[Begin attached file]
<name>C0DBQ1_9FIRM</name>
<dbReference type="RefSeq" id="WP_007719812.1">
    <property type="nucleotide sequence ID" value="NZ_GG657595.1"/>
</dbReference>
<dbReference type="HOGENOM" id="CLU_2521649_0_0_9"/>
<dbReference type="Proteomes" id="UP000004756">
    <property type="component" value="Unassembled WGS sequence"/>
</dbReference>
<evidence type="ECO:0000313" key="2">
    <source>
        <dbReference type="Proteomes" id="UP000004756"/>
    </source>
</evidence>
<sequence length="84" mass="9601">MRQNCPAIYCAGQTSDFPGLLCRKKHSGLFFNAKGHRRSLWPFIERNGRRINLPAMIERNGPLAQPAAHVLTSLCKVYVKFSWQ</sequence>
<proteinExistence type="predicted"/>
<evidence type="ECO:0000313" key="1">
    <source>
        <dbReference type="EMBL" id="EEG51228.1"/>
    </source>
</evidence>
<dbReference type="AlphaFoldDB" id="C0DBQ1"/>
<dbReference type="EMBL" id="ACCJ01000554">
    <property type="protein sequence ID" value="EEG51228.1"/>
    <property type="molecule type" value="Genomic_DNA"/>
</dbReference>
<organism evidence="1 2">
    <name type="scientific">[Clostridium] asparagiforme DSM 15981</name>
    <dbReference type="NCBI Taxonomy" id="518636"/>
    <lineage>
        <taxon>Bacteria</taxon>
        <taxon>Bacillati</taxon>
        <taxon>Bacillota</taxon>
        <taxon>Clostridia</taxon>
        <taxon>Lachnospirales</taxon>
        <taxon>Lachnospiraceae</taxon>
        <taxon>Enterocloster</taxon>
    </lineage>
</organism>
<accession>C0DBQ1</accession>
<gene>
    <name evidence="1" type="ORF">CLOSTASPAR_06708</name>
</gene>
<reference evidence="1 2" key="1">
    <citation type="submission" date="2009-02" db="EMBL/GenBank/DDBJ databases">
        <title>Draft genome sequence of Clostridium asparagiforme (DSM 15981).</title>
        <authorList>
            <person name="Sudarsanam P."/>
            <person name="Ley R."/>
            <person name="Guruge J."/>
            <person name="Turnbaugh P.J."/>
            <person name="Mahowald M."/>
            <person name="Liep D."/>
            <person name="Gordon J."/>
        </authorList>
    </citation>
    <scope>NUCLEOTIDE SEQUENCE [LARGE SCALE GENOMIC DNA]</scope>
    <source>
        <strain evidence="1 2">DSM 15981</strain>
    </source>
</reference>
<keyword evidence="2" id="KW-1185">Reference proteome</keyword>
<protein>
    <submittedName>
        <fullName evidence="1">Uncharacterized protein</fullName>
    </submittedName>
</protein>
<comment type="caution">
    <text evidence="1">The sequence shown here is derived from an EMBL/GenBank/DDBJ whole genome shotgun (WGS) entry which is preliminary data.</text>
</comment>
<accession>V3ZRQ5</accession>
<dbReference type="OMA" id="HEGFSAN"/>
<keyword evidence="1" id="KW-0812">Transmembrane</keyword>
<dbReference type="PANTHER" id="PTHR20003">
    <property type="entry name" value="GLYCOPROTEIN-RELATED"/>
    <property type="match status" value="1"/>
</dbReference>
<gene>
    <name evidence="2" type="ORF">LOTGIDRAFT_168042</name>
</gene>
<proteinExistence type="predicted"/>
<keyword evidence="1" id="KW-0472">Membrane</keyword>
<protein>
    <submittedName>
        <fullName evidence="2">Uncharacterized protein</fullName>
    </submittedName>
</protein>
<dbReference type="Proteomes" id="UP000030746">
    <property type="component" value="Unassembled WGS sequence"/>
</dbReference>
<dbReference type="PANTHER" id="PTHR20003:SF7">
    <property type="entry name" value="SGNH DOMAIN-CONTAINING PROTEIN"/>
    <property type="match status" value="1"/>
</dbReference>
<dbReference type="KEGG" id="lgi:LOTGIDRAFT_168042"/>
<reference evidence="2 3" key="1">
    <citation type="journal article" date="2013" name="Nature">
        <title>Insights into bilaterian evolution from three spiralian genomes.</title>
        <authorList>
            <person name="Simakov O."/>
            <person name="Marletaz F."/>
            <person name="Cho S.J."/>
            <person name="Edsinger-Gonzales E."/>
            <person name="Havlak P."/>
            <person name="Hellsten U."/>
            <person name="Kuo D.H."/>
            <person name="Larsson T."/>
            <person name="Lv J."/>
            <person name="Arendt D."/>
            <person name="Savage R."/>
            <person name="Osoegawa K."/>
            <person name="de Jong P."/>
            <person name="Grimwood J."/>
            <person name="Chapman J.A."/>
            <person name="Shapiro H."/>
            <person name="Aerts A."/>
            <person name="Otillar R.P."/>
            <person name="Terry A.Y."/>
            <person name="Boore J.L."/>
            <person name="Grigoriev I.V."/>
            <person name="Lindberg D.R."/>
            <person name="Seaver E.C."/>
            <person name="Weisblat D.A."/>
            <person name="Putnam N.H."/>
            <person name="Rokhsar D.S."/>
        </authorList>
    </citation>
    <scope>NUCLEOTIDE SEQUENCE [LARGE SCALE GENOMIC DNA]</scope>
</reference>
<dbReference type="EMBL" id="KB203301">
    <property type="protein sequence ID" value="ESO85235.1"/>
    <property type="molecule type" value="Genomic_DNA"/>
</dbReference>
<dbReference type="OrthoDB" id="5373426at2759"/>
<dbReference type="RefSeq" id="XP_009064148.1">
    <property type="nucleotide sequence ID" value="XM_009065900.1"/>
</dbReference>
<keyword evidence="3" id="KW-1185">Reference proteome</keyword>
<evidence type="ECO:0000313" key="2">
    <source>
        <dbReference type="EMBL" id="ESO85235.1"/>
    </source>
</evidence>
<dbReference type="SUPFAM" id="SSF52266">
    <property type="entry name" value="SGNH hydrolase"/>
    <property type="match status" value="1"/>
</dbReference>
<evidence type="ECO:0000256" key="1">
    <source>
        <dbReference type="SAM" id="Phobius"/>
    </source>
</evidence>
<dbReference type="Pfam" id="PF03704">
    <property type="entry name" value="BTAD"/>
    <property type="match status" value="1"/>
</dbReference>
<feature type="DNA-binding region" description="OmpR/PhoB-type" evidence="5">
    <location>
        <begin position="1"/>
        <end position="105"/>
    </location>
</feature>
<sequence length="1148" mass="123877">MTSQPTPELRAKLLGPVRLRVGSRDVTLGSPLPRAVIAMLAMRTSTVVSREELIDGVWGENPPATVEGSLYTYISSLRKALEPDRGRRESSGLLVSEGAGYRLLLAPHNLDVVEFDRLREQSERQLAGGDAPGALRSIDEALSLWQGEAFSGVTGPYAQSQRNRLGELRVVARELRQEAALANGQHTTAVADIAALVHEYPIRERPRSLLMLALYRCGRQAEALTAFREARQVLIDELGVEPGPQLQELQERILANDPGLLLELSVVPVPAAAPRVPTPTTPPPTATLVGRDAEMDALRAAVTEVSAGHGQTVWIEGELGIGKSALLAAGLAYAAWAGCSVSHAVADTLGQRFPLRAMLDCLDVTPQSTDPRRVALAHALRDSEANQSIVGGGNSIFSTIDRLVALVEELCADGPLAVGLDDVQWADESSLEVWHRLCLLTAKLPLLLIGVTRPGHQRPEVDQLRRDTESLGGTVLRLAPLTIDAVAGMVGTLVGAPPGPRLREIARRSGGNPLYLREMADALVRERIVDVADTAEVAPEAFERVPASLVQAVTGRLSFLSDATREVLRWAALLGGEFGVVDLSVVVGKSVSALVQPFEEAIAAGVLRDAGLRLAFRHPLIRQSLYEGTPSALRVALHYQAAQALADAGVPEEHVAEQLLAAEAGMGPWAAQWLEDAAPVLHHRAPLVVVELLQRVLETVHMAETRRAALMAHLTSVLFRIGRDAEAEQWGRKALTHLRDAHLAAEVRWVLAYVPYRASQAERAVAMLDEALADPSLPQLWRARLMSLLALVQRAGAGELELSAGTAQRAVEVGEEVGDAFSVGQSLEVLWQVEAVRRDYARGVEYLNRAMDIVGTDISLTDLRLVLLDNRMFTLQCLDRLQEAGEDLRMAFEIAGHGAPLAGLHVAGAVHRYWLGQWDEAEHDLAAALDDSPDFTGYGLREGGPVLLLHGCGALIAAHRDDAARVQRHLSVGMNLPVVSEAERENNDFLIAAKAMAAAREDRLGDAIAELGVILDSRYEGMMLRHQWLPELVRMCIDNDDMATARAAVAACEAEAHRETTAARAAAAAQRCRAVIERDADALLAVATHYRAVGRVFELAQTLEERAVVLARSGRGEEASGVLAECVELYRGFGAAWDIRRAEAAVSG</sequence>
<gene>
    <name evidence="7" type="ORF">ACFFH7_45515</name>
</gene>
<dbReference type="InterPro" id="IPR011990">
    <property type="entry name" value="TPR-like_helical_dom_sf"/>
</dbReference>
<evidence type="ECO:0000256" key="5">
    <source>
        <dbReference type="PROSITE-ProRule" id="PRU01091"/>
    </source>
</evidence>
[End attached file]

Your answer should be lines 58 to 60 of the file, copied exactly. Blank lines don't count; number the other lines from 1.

        <strain evidence="1 2">DSM 15981</strain>
    </source>
</reference>